Threatening response, Iran suggests new US visa law violates nuclear pact

"We will implement them so as not to interfere with legitimate business interests of Iran," Kerry says of recent changes in visa requirements.

December 28, 2015 18:50
1 minute read.
Iranian US

Iranian passports with U.S. visas are seen at the U.S. embassy in Bern, Switzerland, March 23, 2007. (photo credit: REUTERS)

WASHINGTON – Iran’s foreign ministry threatened on Monday to respond in kind to a US law adding new travel restrictions on Iranian nationals seeking entry into the United States, warning the law contravenes the nuclear deal it brokered with world powers last summer.

The law exempts those who have traveled to or hold dual nationality from Syria, Iraq, or countries listed as state sponsors of terrorism by the State Department from visiting the US visa-free.

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European Union officials have criticized the law, and have threatened to respond with a reciprocal policy which would restrict the travel of Iranian Americans to Europe.

The new measure passed with unanimous bipartisan support in the US Congress, and was praised as a compromise by US President Barack Obama when he signed it into law.

While the White House considers the new provision imperfect, they do not consider it a violation of the landmark Joint Comprehensive Plan of Action, which allows the US to continue treating Iran as a state sponsor of terrorism.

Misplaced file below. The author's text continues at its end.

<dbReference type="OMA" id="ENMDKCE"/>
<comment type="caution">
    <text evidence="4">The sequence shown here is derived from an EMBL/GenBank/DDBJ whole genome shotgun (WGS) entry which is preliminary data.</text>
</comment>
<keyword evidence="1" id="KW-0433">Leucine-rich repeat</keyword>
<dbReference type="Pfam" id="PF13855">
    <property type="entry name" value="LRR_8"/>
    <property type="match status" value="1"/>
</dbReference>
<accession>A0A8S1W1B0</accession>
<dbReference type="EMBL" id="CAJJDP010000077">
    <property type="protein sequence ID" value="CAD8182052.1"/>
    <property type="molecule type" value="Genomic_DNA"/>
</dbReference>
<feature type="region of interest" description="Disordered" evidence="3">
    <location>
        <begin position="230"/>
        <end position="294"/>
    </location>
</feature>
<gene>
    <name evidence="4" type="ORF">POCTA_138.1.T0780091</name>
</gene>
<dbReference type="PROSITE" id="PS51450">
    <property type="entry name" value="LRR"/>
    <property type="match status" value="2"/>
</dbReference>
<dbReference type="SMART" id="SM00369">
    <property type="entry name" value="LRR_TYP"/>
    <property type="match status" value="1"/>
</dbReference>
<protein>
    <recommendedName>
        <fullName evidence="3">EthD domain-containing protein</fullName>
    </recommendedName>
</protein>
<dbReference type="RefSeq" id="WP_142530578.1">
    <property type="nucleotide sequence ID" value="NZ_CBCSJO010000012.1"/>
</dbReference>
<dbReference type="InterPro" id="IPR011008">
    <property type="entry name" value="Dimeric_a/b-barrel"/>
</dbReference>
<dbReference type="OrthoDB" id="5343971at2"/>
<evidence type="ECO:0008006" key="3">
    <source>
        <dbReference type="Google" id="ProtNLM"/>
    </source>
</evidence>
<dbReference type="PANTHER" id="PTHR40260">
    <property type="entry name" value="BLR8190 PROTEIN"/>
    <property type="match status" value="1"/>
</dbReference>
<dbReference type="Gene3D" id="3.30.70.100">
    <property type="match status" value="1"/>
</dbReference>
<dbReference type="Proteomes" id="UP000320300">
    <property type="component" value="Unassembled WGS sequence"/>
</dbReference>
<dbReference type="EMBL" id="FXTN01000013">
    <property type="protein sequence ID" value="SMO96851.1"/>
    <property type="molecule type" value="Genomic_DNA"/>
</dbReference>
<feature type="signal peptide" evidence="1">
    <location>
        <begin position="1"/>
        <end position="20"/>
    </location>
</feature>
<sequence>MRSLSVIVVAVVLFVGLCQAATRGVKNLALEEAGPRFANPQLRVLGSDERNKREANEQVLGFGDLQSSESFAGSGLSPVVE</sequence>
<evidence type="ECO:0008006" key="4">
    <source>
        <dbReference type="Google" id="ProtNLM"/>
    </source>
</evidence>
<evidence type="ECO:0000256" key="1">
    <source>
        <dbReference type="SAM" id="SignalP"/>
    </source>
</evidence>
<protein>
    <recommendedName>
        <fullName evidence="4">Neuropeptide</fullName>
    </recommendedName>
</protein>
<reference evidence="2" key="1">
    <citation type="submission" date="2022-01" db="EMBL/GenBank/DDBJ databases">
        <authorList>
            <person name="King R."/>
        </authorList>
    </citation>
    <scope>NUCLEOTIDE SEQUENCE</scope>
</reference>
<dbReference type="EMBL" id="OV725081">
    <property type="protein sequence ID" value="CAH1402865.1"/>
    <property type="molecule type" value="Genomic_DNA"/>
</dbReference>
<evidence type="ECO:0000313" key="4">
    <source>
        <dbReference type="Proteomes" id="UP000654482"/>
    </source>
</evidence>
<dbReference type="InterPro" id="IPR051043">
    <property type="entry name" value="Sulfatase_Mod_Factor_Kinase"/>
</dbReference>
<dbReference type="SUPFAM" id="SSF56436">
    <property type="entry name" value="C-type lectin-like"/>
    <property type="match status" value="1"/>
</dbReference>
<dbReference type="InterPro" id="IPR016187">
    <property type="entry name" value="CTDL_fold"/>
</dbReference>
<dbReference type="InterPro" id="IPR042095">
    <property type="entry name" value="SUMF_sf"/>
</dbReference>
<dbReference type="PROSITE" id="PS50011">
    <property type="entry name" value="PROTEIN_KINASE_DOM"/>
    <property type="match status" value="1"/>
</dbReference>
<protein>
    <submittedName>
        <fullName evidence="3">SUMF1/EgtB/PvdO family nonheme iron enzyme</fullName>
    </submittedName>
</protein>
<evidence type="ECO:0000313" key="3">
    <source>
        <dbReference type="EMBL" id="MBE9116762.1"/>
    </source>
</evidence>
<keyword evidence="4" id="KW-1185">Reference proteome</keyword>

"Any steps taken outside the agreement are unacceptable to Iran, and Iran will take its own steps in response where necessary," Foreign Ministry spokesman Hossein Jaberi Ansari told a televised news conference when asked about the law.

He said a committee tasked with overseeing the deal would be responsible for ordering the Iranian response to any breaches. Nuclear negotiator Abbas Araqchi, who heads that committee, has also said the visa law contravenes the deal.

In a letter sent last week to Iran’s foreign minister, Javad Zarif, US Secretary of State John Kerry said the new law does not contradict the JCPOA. He offered to further “clarify” the matter in extended talks.

“The recent changes in visa requirements passed in Congress, which the administration has the authority to waive, will not in any way prevent us from meeting our JCPOA commitments,” Kerry wrote. “We will implement them so as not to interfere with legitimate business interests of Iran.”

The nuclear deal is reaching a critical stage – implementation, once Iran completes a series of tasks toward dismantling its nuclear infrastructure.

Once Implementation Day is reached – expected sometime in January or February – Tehran will receive its sanctions relief.

Reuters contributed to this report.

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